EDITOR: | June 6th, 2016 | 2 Comments

When your stocks are sliding – call Dr. Trust….

| June 06, 2016 | 2 Comments
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DrTrustThe biggest challenge of CEOs in hard economic times is to raise capital. But then why is it that some CEOs can raise money at any time whereas some are left flailing miserably in the doldrums?

Some CEOs can elicit the trust of investors. Some don’t know how to build up trust.

Like everything else in life, especially marriage, it comes down to trustworthiness.

Barbara Brooks Kimmel is the co-founder and Executive Director of Trust Across America-Trust Around the World (TAA-TAW), and the President of Next Decade, Inc., an award- winning communications firm that has been in business for over 20 years. The mission of TAA-TAW is to help organizations build trust.

According to Ms Brooks Kimmel lack of trustworthiness is what is keeping investors out of the stock market.

To paraphrase Ms Brooks Kimmel: handing out a “beyond reproach” strategy to investors that combines the key indicators of corporate trustworthiness would provide an invaluable solution to a widespread problem.

Dr Daryl Stickel (a.k.a Dr Trust; TrustUnlimited.com) coaches executives to identify the critical problems preventing them from reaching their goals or moving to the next level, develop practical solution sets and then prepare a thoughtful plan to achieve targeted goals and move forward in a positive direction. Dr Stickel holds a PhD in Business from Duke University and worked as a consultant with McKinsey & Company.

According to Dr Stickel, trust is the willingness to make yourself vulnerable to another party when you have the luxury of the option to choose otherwise and when you cannot be certain the other party will act in your best interest.

That’s a hard pill to swallow.

Without doubt trust is a key variable in most of our financial decisions. According to Dr Stickel there are two reasons why we don’t always have trusting relationships: 1. We don’t always recognize that there is a trust problem. 2. When we recognize that there is a trust problem, we don’t really know what to do.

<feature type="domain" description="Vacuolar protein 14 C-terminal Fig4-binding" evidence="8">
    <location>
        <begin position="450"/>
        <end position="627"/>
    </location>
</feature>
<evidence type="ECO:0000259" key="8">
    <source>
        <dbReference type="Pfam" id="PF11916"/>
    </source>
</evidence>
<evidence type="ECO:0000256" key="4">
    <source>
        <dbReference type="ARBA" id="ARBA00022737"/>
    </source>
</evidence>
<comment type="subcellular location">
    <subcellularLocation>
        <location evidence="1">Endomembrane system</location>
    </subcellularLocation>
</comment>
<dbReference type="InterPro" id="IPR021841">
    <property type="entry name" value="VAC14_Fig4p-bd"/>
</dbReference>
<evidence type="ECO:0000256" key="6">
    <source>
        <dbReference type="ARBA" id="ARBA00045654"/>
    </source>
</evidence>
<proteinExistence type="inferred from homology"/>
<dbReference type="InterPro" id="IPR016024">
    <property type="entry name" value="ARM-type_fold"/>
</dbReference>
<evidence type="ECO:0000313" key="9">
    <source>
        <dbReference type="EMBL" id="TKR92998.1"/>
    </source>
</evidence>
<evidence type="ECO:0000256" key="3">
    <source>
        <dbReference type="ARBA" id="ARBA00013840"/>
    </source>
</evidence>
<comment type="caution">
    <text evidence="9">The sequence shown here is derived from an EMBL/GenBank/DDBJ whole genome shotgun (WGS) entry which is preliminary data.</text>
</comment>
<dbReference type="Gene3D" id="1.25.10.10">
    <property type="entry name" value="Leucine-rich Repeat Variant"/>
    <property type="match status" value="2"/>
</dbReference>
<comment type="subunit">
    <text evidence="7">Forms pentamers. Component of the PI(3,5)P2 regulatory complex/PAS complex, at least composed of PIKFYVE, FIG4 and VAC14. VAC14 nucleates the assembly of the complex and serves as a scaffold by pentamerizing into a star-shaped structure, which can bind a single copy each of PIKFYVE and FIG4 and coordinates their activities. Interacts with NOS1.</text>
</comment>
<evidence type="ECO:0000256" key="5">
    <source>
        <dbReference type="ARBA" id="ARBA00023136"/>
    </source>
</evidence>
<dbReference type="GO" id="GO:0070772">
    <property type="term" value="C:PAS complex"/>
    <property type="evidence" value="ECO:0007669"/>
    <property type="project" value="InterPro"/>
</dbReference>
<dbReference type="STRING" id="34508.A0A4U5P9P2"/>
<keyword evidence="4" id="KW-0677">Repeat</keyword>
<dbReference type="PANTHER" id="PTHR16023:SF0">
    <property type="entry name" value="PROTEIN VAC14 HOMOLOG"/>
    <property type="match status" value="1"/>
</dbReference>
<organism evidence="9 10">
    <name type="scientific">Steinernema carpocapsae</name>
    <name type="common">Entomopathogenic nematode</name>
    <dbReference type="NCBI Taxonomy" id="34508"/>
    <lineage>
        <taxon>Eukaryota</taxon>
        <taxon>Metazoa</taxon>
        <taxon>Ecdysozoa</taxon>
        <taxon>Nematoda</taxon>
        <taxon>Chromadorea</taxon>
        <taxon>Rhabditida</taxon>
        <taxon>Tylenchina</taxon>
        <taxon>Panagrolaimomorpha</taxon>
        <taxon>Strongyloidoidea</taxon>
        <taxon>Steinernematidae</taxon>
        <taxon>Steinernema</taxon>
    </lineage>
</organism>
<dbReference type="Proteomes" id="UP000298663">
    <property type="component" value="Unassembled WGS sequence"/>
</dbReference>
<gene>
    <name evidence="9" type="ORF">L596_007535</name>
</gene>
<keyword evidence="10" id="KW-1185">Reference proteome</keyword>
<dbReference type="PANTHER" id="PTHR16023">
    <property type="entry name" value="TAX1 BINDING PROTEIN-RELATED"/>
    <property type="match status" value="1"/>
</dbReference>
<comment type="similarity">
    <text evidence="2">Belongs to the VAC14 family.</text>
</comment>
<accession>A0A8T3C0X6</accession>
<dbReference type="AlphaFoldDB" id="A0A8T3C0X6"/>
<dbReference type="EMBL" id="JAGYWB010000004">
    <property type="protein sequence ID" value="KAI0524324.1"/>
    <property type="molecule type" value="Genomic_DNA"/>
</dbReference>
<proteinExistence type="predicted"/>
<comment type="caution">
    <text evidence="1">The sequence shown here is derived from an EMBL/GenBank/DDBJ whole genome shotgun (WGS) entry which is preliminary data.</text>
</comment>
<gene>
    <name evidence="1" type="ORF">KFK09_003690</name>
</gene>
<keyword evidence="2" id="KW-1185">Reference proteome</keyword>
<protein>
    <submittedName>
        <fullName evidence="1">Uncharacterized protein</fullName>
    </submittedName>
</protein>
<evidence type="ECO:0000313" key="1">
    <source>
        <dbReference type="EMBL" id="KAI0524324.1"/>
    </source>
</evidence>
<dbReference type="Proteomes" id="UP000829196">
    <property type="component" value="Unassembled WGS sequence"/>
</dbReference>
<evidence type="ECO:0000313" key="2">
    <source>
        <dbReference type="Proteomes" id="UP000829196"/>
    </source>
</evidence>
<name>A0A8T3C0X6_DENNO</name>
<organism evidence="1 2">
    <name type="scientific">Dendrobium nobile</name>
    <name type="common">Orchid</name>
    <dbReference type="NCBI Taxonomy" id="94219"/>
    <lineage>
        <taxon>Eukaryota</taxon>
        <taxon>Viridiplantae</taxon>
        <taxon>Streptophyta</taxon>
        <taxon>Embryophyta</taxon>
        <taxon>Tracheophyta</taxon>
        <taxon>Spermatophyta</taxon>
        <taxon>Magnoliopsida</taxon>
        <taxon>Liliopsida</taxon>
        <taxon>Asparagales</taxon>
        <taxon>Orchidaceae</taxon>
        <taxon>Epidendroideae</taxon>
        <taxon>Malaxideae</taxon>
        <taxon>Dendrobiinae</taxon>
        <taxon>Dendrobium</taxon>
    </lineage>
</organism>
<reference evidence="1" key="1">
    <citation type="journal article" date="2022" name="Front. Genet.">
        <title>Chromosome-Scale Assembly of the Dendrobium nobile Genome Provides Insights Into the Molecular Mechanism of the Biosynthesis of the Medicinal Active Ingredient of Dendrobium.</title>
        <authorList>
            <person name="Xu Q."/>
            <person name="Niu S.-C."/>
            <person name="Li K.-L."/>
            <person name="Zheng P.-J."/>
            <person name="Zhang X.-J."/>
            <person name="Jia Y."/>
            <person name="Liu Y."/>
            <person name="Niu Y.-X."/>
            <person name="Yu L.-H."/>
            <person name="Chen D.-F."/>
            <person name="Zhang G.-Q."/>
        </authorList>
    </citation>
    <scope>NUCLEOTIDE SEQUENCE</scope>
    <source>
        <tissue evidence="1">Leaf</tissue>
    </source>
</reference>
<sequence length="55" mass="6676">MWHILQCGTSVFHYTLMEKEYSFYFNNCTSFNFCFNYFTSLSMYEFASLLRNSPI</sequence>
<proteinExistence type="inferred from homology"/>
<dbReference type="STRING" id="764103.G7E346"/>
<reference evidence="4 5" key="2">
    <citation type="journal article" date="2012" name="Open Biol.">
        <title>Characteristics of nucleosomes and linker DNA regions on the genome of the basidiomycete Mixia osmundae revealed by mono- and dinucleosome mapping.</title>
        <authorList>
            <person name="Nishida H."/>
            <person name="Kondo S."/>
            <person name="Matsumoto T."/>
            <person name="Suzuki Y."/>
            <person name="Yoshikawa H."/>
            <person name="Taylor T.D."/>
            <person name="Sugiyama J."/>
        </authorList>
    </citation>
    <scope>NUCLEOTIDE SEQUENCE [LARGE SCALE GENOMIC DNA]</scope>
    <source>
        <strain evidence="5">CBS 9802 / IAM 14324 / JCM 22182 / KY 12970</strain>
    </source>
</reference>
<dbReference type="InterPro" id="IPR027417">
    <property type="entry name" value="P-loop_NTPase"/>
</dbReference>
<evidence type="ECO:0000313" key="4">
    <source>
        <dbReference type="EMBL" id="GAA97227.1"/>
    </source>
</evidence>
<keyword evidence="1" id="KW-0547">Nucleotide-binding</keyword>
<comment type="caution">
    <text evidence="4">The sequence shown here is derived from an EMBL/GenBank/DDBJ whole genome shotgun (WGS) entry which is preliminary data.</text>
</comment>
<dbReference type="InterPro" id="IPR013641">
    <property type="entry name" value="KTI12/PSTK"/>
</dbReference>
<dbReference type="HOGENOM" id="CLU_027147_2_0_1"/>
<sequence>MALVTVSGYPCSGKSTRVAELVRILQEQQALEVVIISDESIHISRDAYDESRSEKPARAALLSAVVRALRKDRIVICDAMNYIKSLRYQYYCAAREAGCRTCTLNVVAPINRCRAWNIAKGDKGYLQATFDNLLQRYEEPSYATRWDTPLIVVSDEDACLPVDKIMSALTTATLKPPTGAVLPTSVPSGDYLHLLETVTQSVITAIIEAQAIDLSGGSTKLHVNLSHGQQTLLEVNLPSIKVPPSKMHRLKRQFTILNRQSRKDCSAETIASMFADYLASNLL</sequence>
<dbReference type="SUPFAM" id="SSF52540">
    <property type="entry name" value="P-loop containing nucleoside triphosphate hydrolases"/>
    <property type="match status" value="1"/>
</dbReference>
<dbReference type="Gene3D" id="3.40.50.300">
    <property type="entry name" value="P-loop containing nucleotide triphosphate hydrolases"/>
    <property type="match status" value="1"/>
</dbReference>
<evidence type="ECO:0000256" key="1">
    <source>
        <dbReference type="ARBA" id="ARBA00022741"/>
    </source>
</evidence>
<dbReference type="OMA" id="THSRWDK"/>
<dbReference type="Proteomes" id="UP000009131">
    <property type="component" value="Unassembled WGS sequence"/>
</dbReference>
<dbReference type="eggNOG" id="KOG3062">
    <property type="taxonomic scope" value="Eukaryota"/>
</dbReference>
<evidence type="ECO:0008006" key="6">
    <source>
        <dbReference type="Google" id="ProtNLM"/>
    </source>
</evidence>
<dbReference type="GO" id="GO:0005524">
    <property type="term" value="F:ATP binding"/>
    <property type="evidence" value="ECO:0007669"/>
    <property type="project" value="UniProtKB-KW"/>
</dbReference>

Dr Stickel lists two critical determinants of trust: 1. perceived uncertainty (how likely are they to harm me?), and 2. perceived vulnerability (if they harm me, how much will it hurt?).

To paraphrase Dr Stickel, even though trust is a key determinant in all of our relationship and financial decisions we tend to assess trust based on contextual arbitrary parameters such as a unreliable stereotypes, irrational generalizations and irrelevant details. For example, we may decide that we like someone because he is a good dresser, uses big words, pays close attention to you when he speaks, remember your children’s names, tells funny stories. Any of these factors are perfectly useless to determine if someone will do the right thing.

The takeaway lesson for CEOs is to look at meaningful ways to build up the trust of their audience to prove that they will put the interest of their investors ahead of themselves.

The takeaway lesson for investors is to seek out trustworthy companies. One easy corollary is to invest in corporate teams with track records of achievements. But this approach can overlook excellent opportunities for investing in new companies.

Ultimately we need to build a tool to assess those who abide by this very simple principle that is the fundamental to most successful marriages: earn your keep and keep your word. Alternatively find a trustworthiness coach you can trust.


Dr. Luc Duchesne

Editor:

Dr. Luc C. Duchesne is a Speaker and Author with a PhD in Biochemistry. With three decades of scientific and business experience, he has published ... <Read more about Dr. Luc Duchesne>


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Comments

  • Tracy

    Love this column Luc, thank you. We need a regular column on analysis of what is working in the market — and what is not. Great work, and loved meeting Daryl Stickel.

    June 6, 2016 - 12:09 PM

  • Barbara Kimmel

    Thank you for the mention Luc. Our research on trustworthy companies and investor “return on trust” has been updated since the last report linked in your article. The business case for trust (and it’s link to profitability) continues to grow stronger.

    PS- Hi Daryl

    June 7, 2016 - 6:38 AM

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